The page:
We know from US Census data that newly formed businesses are the prime job creators in the US Economy. The Kaufman Foundation recently released a new study that confirms this fact (“The Importance of Young Firms for Economic Growth,” Kauffman Foundation Entrepreneurship Policy Digest, September 25, 2014). They concluded “New businesses account for nearly all net new job creation…” Read the report here.
Here are the data. The blue line is the net job creation by young firms. The red and yellow lines are net job creation by companies six years old and older. At best, the net new job creation by older companies is zero, and in some years, less than zero.
The implication of these data is that one of the most important steps a community interested in economic growth can take is to create a robust entrepreneurial ecosystem. One facet of that ecosystem is the availability of risk capital for early-stage growth businesses. Angels typically provide that capital.
Some Boise angels have been investing together for nearly eight years through “angel funds.” Angel funds are companies formed for the specific purpose of making early-stage investments. Three have been formed in the Treasure Valley. Collectively they have invested $2 million in 20 local companies.
One measure of impact is job creation. As of December 31, 2014 these 20 companies have created 330 jobs since we made our investments. This is a significant positive impact on our economy. If, for example, the jobs created averaged only $30,000 per year (I suspect, but don’t know that it is much higher), that’s an annual impact in the Treasure Valley of nearly $10 million, not counting multiplier effects.
Also important are the sales of these companies. In 2014 the total sales of all companies in the portfolios was approximately $185 million.
Improving the entrepreneurial ecosystem is not a quick fix. It takes time to have an impact. Here’s a table of the jobs created by these companies:
It's clear to me. If you want to create more jobs, increase the number of start-ups. One roadblock to doing this is capital. We don't have enough early-stage capital in Idaho.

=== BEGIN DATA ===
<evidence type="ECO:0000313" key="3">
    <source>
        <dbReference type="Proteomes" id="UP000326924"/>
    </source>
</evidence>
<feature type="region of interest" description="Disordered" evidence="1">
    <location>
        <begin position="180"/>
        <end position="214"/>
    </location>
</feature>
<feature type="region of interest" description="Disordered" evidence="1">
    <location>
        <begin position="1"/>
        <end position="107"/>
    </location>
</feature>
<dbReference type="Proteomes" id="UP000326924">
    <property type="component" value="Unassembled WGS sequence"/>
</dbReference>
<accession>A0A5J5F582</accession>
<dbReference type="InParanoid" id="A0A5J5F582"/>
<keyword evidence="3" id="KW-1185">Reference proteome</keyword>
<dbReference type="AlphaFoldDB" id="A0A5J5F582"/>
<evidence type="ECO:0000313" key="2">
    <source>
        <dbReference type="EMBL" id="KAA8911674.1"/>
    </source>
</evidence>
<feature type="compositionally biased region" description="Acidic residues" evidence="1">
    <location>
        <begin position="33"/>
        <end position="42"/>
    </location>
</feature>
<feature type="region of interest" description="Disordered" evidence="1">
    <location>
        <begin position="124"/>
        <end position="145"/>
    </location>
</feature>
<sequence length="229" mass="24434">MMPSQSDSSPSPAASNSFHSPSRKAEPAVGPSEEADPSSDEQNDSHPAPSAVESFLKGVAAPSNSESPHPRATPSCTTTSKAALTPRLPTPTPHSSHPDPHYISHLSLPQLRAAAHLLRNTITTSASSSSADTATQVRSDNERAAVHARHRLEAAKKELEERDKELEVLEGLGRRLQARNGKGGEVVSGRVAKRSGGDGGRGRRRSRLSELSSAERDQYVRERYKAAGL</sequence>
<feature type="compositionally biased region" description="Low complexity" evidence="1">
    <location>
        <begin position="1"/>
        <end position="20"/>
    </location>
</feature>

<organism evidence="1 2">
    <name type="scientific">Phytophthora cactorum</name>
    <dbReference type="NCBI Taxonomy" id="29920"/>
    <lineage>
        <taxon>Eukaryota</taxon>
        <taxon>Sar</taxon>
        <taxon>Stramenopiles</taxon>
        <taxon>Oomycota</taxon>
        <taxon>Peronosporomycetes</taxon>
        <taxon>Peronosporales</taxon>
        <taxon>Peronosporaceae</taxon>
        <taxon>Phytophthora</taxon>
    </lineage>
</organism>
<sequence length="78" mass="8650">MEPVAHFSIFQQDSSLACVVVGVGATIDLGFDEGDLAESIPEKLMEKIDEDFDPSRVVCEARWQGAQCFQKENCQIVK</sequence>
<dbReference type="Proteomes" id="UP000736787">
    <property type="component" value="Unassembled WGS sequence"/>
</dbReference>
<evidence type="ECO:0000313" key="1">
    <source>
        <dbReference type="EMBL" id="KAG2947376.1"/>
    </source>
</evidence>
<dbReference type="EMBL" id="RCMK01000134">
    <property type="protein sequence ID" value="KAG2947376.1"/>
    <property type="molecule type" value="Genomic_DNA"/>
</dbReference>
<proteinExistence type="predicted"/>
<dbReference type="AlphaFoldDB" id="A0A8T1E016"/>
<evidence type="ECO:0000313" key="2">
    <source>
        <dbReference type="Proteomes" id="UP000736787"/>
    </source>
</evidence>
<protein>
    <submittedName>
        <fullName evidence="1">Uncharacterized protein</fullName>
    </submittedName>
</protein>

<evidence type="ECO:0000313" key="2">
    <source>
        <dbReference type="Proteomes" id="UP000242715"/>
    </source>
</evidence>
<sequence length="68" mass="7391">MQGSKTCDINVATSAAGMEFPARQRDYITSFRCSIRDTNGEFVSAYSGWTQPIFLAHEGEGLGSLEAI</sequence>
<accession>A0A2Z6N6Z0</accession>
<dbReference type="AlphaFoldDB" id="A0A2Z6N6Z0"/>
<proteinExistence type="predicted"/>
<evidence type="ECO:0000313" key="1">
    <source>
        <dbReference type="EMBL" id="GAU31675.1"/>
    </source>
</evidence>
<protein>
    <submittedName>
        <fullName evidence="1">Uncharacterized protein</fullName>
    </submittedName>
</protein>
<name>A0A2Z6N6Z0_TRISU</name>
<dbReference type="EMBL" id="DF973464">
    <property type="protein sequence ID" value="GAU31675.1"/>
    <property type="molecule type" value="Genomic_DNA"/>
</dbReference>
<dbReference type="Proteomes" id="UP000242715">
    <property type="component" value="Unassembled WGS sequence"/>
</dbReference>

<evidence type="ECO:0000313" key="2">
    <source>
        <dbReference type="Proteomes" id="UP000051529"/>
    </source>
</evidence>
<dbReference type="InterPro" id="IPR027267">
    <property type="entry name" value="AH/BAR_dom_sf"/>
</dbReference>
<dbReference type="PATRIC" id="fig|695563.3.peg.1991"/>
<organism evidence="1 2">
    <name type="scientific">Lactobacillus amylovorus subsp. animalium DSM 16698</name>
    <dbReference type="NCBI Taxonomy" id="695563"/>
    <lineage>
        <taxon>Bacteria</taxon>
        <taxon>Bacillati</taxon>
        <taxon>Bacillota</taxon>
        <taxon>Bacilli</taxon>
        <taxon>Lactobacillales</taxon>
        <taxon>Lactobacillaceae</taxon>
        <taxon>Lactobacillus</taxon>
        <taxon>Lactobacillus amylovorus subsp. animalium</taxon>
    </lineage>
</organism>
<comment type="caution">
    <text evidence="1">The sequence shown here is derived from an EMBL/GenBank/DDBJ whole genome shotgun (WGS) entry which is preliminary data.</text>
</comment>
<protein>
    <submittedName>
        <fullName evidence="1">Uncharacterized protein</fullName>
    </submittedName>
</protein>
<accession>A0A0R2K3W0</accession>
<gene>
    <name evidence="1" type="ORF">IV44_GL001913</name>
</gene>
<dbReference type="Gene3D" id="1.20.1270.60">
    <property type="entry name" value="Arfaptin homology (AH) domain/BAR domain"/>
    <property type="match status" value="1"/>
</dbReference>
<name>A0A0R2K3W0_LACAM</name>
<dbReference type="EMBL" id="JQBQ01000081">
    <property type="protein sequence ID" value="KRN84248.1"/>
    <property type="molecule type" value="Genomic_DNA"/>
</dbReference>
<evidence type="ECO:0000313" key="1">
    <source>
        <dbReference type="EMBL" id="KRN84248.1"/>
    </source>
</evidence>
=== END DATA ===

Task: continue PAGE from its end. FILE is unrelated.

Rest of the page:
A number of dedicated folks are working to increase the capital available. Jessica Whiting of Startup Grind arranged for Scott Kupor, Managing Partner of renowned Silicon Valley venture capital firm Andreesson Horowitz to come to Boise in early March, 2015. Brad Bertoch, CEO of Salt Lake-based Wayne Brown Institute has brought its programs to Idaho to help connect Idaho companies to Utah angels and venture capitalists. And the Idaho Technology Council has had an initiative almost since its founding to increase investment capital in the state.
For example, "Minnesota's Angel Tax Credit provides a 25-percent credit to investors or investment funds that put money into startup companies focused on high technology, new proprietary technology, or a new proprietary product, process or service in specified fields. The maximum credit is $125,000 per person, per year ($250,000 if filing jointly). The credit is refundable. Residents of other states and foreign countries are eligible.” (Quoted from their web site.)
How does an angel tax credit work? It’s simple. An angel makes an equity investment in a startup and receives a reduction in his or her state income taxes equal to some percentage of the investment. In Minnesota’s case, it’s a 25% credit. Minnesota is so committed to this, the tax credit is refundable. That is, an investor with no Minnesota tax due can get a refund equal to 25% of his or her investment, subject to the maximums. This means if I invest $100,000 into a qualifying Minnesota company, the state of Minnesota will send me a check for $25,000. The practical effect is I receive a $100,000 interest in the Minnesota company for a net $75,000 investment.
What do the taxpayers of Minnesota get out of this? They get a more robust startup economy, which will increase jobs, provide opportunity to its citizens, and ultimately increase taxes paid by those companies and their employees to the state of Minnesota.
An angel investment tax credit is an elegantly simple means of stimulating investment in our Idaho companies. The free market makes the investment decision. His or her tax savings increases the investor’s available capital. The company gets the investment. Our citizens get the jobs. Our state gets the tax revenue once the company begins to grow.
The Idaho legislature has flirted with this over the last few years. I hope next year they will enact some type of credit that will favorably impact the availability of capital to our state's entrepreneurs.